Then there is Pierce. I refused to even entertain the idea of potty training him until he turned three. I didn't even bring up underwear or pull-ups, nothing. And he was never interested. Then out of nowhere, a couple days before his third birthday he asked to sit on Ace's potty. I was kind of shocked, but let him do it. Sure enough he peed right away. I didn't think "oh my god he is going to potty train so fast", I actually thought, ya that was all luck. But we went to Target, he picked out a little potty and some underwear, and we started slow....again. This time treats did nothing. I would tell him, you get m&m's if you make it to the potty. He was like, ya, so who cares? He would just pee. If he was playing and I didn't stop to ask him every 15 seconds if he had to pee, he would just pee. He would pick a random time, like in the middle of the night to tell me he had to go potty. I tried the "keep him naked" approach, ya gross! He would pee in a corner, pee on the couch, pee on the floor of the bathroom. I was loosing my damn mind with the cleaning of pee. Weeks went by, months went by, and the potty was hit or miss. I did more loads of laundry with underwear in them than anything else. It was ridiculous. I would tell Chris "he will just be that kid on the playground that pees himself". I was okay with it. Then all of a sudden I introduced the standing up and peeing thing, he loved it! Changed man. He would do it all the time. Clearly the pulling down the pants, and sitting thing was just too much effort. He was a champ at the stand method. Still no rewards needed, just a pat on the butt and a good game is all he needed. Pooping, a different story. He was happily pooping in his pants or pull up. Wouldn't tell anyone, he would just do it and then attempt to get rid of the evidence in the bathroom. At this point I just wanted to melon ball my eyes out. I couldn't walk into that bathroom and witness another poop crime scene. It was all too much. I was pregnant, I was tired, and I was nauseous. But, we kept trying. I had signed him up for preschool with Ace but they have to be 100% potty trained before they can go. So we ate that registration fee. The time had come and gone, and no luck. Then one day I got desperate and told Pierce he could take his iPad to the potty with him and watch a movie till he poops. He was in there for-ev-er!!! After about an hour he yelled "MOM I POOPED COME SEE". Sure enough it worked. After that he would tell me he had to go and that he wanted his iPad. This has seemed to worked. It is all good unless he has to poop right before Ace needs to go to school and then the house turns into a shit show of everyone just yelling out the word poop!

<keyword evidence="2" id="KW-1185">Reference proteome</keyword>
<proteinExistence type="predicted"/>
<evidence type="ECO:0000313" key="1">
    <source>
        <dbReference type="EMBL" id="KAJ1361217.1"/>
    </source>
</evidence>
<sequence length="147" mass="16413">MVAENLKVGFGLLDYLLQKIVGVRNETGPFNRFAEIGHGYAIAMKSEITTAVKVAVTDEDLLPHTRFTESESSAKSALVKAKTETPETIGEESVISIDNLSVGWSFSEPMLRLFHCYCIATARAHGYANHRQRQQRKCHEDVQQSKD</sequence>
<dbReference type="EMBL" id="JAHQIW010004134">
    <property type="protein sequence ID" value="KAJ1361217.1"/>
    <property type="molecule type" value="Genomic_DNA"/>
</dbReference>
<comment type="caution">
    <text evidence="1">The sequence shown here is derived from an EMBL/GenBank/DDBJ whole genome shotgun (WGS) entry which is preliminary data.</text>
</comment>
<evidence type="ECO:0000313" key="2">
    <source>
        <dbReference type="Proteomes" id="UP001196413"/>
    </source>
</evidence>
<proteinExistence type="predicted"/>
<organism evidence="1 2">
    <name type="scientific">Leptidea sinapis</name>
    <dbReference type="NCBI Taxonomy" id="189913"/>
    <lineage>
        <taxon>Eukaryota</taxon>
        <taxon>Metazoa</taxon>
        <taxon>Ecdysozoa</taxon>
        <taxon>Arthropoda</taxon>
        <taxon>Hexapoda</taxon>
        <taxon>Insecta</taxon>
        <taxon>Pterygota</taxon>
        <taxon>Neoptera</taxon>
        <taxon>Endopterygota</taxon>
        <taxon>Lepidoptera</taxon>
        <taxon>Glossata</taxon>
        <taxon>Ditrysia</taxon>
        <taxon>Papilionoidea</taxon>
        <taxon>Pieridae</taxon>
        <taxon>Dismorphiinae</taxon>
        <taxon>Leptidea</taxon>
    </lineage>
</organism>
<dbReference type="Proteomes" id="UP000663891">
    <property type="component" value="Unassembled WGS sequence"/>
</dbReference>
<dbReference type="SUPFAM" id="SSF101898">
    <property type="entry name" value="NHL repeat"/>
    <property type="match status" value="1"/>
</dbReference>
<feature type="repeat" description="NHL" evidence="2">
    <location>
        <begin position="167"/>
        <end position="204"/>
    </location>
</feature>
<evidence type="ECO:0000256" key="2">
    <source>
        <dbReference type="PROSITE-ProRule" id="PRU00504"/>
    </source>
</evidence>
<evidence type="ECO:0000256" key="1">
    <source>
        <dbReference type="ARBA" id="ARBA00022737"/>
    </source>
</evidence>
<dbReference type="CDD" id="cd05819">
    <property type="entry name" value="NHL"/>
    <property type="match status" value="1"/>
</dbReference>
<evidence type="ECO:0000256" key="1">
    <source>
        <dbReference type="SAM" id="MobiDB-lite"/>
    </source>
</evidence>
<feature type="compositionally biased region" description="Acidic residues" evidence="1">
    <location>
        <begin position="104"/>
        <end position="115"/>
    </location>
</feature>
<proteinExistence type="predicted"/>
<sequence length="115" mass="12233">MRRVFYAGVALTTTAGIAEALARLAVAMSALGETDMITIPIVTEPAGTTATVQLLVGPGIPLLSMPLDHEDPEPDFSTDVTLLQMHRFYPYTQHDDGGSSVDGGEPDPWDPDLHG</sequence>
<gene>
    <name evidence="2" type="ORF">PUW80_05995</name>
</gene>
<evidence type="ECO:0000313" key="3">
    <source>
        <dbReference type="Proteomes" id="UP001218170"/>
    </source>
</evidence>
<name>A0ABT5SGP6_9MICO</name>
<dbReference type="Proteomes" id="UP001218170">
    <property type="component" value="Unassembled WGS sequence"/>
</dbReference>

But, here we are. Now I am no expert in the matter. Well I am no expert in really anything. But we are on the other end of that parental milestone. There are a few things I learned:
-There is NO rush. Your child will be potty trained eventually.
-Do not listen to anyone who only has one child and never tried potty training. Steer clear of these people!
-Try all different methods. Sing, dance, watch movies, read books, as gross as it sounds, eat in the bathroom if you have to. Something will stick.
-You are not a failure if it takes your kid months to potty train, instead of hours or days. Moms like to brag about that kind of stuff, and that is all good in their hood, but it may not work for you.
-Don't be afraid to press pause and start again. No one says it is a one and done kind of deal. Try try try again.
-Follow the lead of your child. Give guidance and praise, but you can't read their mind.
-Drink! When you go buy those new packs of undies, stock up on some wine. (unless you're gestating of course).
-When all else fails, tell your husband he is up. Maybe he can get through to him.
Side note: I have only potty trained boys. Check back in about a year and I will tell you how it goes with Avalon.